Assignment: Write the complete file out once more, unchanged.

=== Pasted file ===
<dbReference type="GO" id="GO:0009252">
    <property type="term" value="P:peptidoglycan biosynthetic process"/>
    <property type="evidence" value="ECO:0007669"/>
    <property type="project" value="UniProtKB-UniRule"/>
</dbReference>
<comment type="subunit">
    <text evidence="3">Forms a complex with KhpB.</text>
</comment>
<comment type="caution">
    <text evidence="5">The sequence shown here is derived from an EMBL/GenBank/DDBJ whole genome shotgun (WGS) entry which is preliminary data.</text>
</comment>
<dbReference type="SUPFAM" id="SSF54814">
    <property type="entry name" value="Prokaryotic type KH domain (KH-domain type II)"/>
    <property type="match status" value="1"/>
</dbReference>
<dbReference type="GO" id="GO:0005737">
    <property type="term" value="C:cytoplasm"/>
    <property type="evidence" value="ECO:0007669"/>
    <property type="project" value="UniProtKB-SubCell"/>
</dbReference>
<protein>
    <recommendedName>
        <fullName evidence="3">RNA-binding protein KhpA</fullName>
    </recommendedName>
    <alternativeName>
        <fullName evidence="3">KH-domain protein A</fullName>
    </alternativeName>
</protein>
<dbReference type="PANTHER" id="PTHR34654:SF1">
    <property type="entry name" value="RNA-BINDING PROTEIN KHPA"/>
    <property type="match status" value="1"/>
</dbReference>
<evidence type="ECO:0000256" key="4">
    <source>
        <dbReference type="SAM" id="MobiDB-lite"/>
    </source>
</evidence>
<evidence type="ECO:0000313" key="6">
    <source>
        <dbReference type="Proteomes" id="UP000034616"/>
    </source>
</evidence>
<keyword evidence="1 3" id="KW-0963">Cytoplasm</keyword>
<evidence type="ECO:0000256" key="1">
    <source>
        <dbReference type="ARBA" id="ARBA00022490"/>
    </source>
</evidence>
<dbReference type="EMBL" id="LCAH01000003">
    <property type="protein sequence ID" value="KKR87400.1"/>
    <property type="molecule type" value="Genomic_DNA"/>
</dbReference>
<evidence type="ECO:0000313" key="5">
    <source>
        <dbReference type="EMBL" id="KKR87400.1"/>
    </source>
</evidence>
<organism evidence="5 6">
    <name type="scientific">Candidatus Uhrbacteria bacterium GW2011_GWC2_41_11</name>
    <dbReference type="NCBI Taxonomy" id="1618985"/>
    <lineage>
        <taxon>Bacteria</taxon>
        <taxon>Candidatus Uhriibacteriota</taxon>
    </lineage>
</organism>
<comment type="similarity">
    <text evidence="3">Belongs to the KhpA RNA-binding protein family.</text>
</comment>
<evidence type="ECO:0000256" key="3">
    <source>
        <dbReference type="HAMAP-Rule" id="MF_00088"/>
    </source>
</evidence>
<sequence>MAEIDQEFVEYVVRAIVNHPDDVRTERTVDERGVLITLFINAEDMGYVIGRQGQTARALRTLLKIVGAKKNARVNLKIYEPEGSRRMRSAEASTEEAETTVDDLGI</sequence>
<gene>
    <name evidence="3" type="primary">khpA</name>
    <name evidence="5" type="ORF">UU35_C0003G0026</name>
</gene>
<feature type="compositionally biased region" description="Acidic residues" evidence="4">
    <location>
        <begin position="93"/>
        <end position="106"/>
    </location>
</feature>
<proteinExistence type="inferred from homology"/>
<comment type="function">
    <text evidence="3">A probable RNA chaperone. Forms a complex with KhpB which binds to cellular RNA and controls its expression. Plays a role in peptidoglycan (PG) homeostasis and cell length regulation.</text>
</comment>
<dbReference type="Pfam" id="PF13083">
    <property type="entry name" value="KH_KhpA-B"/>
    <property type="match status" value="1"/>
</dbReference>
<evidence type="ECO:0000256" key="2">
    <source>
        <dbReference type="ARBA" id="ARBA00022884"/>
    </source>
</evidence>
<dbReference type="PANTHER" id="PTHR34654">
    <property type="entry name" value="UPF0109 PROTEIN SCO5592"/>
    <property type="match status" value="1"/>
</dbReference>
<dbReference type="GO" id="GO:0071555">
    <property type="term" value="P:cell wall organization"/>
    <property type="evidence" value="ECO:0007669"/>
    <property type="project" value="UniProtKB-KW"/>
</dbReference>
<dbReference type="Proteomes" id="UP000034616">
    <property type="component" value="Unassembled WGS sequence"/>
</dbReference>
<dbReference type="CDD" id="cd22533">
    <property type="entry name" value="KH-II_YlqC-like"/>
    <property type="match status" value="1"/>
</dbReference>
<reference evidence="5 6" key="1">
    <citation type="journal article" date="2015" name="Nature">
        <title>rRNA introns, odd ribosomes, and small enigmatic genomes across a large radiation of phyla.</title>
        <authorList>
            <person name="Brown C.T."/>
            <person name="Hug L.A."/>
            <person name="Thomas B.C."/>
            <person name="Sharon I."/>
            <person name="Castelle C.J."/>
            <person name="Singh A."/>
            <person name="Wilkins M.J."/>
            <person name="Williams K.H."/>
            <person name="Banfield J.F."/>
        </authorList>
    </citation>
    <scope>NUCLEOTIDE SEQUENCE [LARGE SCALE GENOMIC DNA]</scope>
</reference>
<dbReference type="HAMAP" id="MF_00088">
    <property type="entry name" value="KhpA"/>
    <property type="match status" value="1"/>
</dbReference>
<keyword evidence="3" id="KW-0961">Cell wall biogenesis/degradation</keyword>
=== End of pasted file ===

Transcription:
<dbReference type="GO" id="GO:0009252">
    <property type="term" value="P:peptidoglycan biosynthetic process"/>
    <property type="evidence" value="ECO:0007669"/>
    <property type="project" value="UniProtKB-UniRule"/>
</dbReference>
<comment type="subunit">
    <text evidence="3">Forms a complex with KhpB.</text>
</comment>
<comment type="caution">
    <text evidence="5">The sequence shown here is derived from an EMBL/GenBank/DDBJ whole genome shotgun (WGS) entry which is preliminary data.</text>
</comment>
<dbReference type="SUPFAM" id="SSF54814">
    <property type="entry name" value="Prokaryotic type KH domain (KH-domain type II)"/>
    <property type="match status" value="1"/>
</dbReference>
<dbReference type="GO" id="GO:0005737">
    <property type="term" value="C:cytoplasm"/>
    <property type="evidence" value="ECO:0007669"/>
    <property type="project" value="UniProtKB-SubCell"/>
</dbReference>
<protein>
    <recommendedName>
        <fullName evidence="3">RNA-binding protein KhpA</fullName>
    </recommendedName>
    <alternativeName>
        <fullName evidence="3">KH-domain protein A</fullName>
    </alternativeName>
</protein>
<dbReference type="PANTHER" id="PTHR34654:SF1">
    <property type="entry name" value="RNA-BINDING PROTEIN KHPA"/>
    <property type="match status" value="1"/>
</dbReference>
<evidence type="ECO:0000256" key="4">
    <source>
        <dbReference type="SAM" id="MobiDB-lite"/>
    </source>
</evidence>
<evidence type="ECO:0000313" key="6">
    <source>
        <dbReference type="Proteomes" id="UP000034616"/>
    </source>
</evidence>
<keyword evidence="1 3" id="KW-0963">Cytoplasm</keyword>
<evidence type="ECO:0000256" key="1">
    <source>
        <dbReference type="ARBA" id="ARBA00022490"/>
    </source>
</evidence>
<dbReference type="EMBL" id="LCAH01000003">
    <property type="protein sequence ID" value="KKR87400.1"/>
    <property type="molecule type" value="Genomic_DNA"/>
</dbReference>
<evidence type="ECO:0000313" key="5">
    <source>
        <dbReference type="EMBL" id="KKR87400.1"/>
    </source>
</evidence>
<organism evidence="5 6">
    <name type="scientific">Candidatus Uhrbacteria bacterium GW2011_GWC2_41_11</name>
    <dbReference type="NCBI Taxonomy" id="1618985"/>
    <lineage>
        <taxon>Bacteria</taxon>
        <taxon>Candidatus Uhriibacteriota</taxon>
    </lineage>
</organism>
<comment type="similarity">
    <text evidence="3">Belongs to the KhpA RNA-binding protein family.</text>
</comment>
<evidence type="ECO:0000256" key="3">
    <source>
        <dbReference type="HAMAP-Rule" id="MF_00088"/>
    </source>
</evidence>
<sequence>MAEIDQEFVEYVVRAIVNHPDDVRTERTVDERGVLITLFINAEDMGYVIGRQGQTARALRTLLKIVGAKKNARVNLKIYEPEGSRRMRSAEASTEEAETTVDDLGI</sequence>
<gene>
    <name evidence="3" type="primary">khpA</name>
    <name evidence="5" type="ORF">UU35_C0003G0026</name>
</gene>
<feature type="compositionally biased region" description="Acidic residues" evidence="4">
    <location>
        <begin position="93"/>
        <end position="106"/>
    </location>
</feature>
<proteinExistence type="inferred from homology"/>
<comment type="function">
    <text evidence="3">A probable RNA chaperone. Forms a complex with KhpB which binds to cellular RNA and controls its expression. Plays a role in peptidoglycan (PG) homeostasis and cell length regulation.</text>
</comment>
<dbReference type="Pfam" id="PF13083">
    <property type="entry name" value="KH_KhpA-B"/>
    <property type="match status" value="1"/>
</dbReference>
<evidence type="ECO:0000256" key="2">
    <source>
        <dbReference type="ARBA" id="ARBA00022884"/>
    </source>
</evidence>
<dbReference type="PANTHER" id="PTHR34654">
    <property type="entry name" value="UPF0109 PROTEIN SCO5592"/>
    <property type="match status" value="1"/>
</dbReference>
<dbReference type="GO" id="GO:0071555">
    <property type="term" value="P:cell wall organization"/>
    <property type="evidence" value="ECO:0007669"/>
    <property type="project" value="UniProtKB-KW"/>
</dbReference>
<dbReference type="Proteomes" id="UP000034616">
    <property type="component" value="Unassembled WGS sequence"/>
</dbReference>
<dbReference type="CDD" id="cd22533">
    <property type="entry name" value="KH-II_YlqC-like"/>
    <property type="match status" value="1"/>
</dbReference>
<reference evidence="5 6" key="1">
    <citation type="journal article" date="2015" name="Nature">
        <title>rRNA introns, odd ribosomes, and small enigmatic genomes across a large radiation of phyla.</title>
        <authorList>
            <person name="Brown C.T."/>
            <person name="Hug L.A."/>
            <person name="Thomas B.C."/>
            <person name="Sharon I."/>
            <person name="Castelle C.J."/>
            <person name="Singh A."/>
            <person name="Wilkins M.J."/>
            <person name="Williams K.H."/>
            <person name="Banfield J.F."/>
        </authorList>
    </citation>
    <scope>NUCLEOTIDE SEQUENCE [LARGE SCALE GENOMIC DNA]</scope>
</reference>
<dbReference type="HAMAP" id="MF_00088">
    <property type="entry name" value="KhpA"/>
    <property type="match status" value="1"/>
</dbReference>
<keyword evidence="3" id="KW-0961">Cell wall biogenesis/degradation</keyword>